MAC: Mines and Communities

Frieda River tailings dam proposal is not an option

Published by MAC on 2020-11-16
Source: The National

The headwaters of the Sepik River are safe, at least for now.

While the plan for a tailings dam at the headwaters of the Sepik River has been apparently rejected, it is extremely worrying that it seems to be calling for a deep sea tailings placement instead.

See also:

2020-09-30 UN increasingly concerned about mining impacts since the pandemic

2019-06-20 Papua New Guinea: fresh mining venture vociferously opposed

Tailings proposal rejected

The National -

11 November 2020 

THE West Sepik government has rejected a proposal by the developer of the Frieda River project to build a tailings dam at the headwaters of the Sepik River, administrator Conrad Tilau says.

PanAust is the developer of the US$7 billion (K24.4bil) Frieda River project which is expected to create 4,000 jobs and opportunities.

Mineral Resources Authority (MRA) managing director Jerry Garry told The National last month that the Government was still waiting for PanAust on its proposal for the Frieda River project. Garry said that a dam was not an option.

“We have rejected the developer’s environment plan and so they have to opt for another tailings disposal proposal such as deep sea tailings placement (DSTP),” Tilau said.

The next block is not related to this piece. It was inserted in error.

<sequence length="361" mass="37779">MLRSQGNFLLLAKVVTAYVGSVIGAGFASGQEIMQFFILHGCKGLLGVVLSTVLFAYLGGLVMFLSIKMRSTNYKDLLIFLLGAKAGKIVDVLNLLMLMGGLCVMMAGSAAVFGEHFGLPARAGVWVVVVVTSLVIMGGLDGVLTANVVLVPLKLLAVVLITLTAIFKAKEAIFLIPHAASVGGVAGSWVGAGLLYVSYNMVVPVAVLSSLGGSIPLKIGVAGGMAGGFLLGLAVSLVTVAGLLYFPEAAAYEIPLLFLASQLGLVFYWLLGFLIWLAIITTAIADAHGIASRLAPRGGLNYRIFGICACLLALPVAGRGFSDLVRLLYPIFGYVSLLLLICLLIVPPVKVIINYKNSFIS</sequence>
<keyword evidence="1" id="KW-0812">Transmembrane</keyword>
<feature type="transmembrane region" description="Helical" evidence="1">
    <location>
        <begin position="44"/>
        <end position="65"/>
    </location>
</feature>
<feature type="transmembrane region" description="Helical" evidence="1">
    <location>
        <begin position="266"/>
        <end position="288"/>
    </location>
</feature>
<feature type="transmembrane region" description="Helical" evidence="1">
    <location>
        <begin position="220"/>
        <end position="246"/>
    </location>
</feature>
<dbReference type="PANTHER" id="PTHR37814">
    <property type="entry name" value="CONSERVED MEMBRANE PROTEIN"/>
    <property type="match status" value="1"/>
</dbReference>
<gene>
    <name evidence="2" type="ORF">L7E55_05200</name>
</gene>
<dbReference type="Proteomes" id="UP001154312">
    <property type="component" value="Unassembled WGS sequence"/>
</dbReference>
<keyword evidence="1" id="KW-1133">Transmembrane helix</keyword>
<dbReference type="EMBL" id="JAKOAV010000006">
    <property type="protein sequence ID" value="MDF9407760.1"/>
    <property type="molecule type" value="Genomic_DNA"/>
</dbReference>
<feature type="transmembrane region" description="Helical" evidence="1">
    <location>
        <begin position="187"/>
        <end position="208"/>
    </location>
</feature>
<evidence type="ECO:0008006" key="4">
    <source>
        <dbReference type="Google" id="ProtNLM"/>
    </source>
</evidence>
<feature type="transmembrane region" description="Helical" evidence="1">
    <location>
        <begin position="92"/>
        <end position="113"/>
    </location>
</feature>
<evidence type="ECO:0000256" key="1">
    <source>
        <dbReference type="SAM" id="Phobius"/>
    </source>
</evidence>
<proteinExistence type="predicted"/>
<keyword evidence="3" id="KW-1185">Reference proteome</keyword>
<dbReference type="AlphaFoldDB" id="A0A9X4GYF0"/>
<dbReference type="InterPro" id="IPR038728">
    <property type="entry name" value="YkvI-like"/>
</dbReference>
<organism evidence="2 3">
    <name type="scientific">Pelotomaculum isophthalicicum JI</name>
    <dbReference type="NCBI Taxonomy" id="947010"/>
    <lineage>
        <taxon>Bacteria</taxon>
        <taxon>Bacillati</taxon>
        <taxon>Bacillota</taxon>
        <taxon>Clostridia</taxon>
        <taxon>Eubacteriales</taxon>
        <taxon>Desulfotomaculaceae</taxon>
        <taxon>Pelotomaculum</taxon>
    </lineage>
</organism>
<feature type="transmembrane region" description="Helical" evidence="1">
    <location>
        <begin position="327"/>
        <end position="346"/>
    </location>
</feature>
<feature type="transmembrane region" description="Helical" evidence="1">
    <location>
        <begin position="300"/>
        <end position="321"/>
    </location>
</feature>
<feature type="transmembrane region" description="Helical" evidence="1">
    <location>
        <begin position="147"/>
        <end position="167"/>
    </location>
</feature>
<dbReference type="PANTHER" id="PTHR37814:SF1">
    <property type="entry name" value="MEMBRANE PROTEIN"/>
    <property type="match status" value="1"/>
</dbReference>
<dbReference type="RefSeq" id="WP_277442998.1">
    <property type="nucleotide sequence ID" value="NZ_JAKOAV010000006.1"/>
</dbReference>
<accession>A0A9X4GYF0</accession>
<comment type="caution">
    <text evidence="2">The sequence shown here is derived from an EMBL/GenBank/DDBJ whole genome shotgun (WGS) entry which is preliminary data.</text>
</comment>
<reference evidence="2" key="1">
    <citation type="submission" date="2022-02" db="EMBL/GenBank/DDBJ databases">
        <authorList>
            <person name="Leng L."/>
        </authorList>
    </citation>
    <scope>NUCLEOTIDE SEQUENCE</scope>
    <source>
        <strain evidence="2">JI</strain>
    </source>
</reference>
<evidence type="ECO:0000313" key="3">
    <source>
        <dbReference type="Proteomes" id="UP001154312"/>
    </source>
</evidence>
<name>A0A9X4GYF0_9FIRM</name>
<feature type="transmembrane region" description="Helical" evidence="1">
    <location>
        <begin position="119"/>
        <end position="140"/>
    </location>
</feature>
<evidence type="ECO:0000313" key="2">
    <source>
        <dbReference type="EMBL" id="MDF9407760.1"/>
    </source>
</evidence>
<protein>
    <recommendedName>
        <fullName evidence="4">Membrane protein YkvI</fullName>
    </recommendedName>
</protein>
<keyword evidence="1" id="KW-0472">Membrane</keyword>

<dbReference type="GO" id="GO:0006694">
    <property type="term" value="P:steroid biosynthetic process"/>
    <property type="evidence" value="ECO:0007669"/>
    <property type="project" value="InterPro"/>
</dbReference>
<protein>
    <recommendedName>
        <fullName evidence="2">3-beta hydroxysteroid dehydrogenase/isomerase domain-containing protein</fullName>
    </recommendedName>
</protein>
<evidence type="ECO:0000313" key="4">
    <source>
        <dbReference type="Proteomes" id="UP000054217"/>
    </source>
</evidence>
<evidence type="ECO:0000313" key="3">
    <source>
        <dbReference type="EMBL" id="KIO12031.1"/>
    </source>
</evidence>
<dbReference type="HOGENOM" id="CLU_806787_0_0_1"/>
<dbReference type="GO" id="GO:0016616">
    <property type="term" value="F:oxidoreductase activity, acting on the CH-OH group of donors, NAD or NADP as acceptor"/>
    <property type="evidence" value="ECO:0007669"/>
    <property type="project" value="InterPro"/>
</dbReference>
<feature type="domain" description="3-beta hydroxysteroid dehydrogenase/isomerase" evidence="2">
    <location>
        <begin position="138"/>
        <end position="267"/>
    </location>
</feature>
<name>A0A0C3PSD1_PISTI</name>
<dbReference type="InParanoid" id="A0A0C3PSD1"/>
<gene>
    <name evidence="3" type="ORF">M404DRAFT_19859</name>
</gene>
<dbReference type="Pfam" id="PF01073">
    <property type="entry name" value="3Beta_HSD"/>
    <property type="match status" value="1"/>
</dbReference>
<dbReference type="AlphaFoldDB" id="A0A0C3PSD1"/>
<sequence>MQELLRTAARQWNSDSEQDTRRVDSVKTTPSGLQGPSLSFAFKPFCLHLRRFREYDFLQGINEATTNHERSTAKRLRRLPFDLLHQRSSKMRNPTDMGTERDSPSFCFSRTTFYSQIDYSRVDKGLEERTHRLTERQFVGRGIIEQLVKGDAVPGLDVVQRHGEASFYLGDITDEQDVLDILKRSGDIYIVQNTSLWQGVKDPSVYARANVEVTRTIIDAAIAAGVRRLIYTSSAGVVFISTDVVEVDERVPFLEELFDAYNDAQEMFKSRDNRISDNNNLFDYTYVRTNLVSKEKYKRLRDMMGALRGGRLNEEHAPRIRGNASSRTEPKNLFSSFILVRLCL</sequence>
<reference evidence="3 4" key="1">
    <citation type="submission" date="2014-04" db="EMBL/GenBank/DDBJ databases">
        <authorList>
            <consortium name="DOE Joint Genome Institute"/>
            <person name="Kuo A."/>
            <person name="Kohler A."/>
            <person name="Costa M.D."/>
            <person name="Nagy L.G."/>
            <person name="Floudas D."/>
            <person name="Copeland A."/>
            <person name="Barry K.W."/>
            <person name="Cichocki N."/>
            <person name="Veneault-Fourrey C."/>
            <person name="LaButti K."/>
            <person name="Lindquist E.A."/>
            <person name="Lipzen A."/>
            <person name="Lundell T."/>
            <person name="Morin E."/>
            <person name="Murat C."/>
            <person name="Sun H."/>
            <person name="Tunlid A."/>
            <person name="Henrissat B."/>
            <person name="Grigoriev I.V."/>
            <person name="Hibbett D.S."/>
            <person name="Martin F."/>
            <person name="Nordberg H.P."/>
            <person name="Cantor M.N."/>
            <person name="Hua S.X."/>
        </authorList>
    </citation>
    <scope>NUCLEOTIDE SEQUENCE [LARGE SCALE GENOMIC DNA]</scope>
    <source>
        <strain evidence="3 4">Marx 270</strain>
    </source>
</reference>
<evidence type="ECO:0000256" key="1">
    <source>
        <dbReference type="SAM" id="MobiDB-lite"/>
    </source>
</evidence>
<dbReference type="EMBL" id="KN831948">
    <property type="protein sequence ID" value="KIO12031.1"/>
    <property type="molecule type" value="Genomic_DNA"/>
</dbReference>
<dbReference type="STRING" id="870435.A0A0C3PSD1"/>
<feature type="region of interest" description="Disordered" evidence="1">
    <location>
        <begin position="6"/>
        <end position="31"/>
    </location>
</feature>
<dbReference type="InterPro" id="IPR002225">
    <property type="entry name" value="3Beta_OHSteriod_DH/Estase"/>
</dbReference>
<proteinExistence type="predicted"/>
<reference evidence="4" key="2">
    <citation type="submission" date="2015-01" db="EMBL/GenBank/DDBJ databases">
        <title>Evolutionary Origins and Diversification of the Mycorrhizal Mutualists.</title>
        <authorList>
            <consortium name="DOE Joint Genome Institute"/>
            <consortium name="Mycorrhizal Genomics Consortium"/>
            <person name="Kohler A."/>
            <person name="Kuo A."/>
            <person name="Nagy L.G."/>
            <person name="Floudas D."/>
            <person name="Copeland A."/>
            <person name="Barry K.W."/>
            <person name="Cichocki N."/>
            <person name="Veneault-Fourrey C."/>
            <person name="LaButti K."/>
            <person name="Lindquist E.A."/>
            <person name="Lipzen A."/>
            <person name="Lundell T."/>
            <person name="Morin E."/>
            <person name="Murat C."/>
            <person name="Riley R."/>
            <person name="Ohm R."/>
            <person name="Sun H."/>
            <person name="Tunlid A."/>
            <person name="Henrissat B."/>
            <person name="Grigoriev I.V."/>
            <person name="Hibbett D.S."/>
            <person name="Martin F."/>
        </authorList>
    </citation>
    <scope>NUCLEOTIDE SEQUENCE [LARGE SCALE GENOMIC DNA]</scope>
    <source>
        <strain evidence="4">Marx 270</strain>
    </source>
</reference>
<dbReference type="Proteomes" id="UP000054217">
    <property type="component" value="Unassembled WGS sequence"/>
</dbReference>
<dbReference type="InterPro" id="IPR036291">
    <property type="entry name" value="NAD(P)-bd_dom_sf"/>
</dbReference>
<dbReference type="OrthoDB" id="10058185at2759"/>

“We discovered that the developer’s environment report is not environment-friendly and the mine, when in operation, will greatly affect the people and the environment.”

Tilau said yesterday that the developer gave them their environmental report seeking their support to push for the mine to be constructed.

“We engaged an environmental and mining consultant to review the developer’s report and our consultant discovered that there was no proper report about the geophysical layout of the area to determine if it was an earthquake zone,” he said.

“There are no relocation plan and who would fund the relocation of villages to be affected by the mine?”

Tilau said the report had no baseline data for the environment impact statement.

“There was no proper data collection as some data was not accurate so there was no substances to convince us in the report that the environment will not be affected. The developer’s report was more like a cut and paste research,” he said.

Tilau said the provincial government would not give their report for rejecting the developer’s environment plan to the Conservation and Environment Protection Authority.

“The developer wants their wharf to be at Vanimo but we want their wharf to be at Sera in Aitape because Vanimo will be an industrial and tourism park,” he said. “But the developer refused to listen to us because they still want to put their export facilities in Vanimo town.”


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